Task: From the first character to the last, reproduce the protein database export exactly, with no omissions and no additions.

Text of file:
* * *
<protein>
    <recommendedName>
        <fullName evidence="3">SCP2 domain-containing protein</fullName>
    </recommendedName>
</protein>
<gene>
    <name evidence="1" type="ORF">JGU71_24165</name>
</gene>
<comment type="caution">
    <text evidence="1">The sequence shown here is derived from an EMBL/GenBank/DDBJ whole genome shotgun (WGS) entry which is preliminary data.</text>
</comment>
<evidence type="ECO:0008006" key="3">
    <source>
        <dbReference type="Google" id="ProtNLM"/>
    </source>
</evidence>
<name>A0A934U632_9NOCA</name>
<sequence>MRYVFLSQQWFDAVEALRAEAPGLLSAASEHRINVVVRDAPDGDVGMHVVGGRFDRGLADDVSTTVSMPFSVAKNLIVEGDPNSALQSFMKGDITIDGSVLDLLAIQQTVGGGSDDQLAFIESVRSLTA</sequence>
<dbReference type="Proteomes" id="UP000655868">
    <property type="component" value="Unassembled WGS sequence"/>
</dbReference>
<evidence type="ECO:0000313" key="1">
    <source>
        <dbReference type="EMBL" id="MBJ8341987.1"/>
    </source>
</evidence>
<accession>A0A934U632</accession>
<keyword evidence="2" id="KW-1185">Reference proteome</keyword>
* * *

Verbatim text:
<protein>
    <recommendedName>
        <fullName evidence="3">SCP2 domain-containing protein</fullName>
    </recommendedName>
</protein>
<gene>
    <name evidence="1" type="ORF">JGU71_24165</name>
</gene>
<comment type="caution">
    <text evidence="1">The sequence shown here is derived from an EMBL/GenBank/DDBJ whole genome shotgun (WGS) entry which is preliminary data.</text>
</comment>
<evidence type="ECO:0008006" key="3">
    <source>
        <dbReference type="Google" id="ProtNLM"/>
    </source>
</evidence>
<name>A0A934U632_9NOCA</name>
<sequence>MRYVFLSQQWFDAVEALRAEAPGLLSAASEHRINVVVRDAPDGDVGMHVVGGRFDRGLADDVSTTVSMPFSVAKNLIVEGDPNSALQSFMKGDITIDGSVLDLLAIQQTVGGGSDDQLAFIESVRSLTA</sequence>
<dbReference type="Proteomes" id="UP000655868">
    <property type="component" value="Unassembled WGS sequence"/>
</dbReference>
<evidence type="ECO:0000313" key="1">
    <source>
        <dbReference type="EMBL" id="MBJ8341987.1"/>
    </source>
</evidence>
<accession>A0A934U632</accession>
<keyword evidence="2" id="KW-1185">Reference proteome</keyword>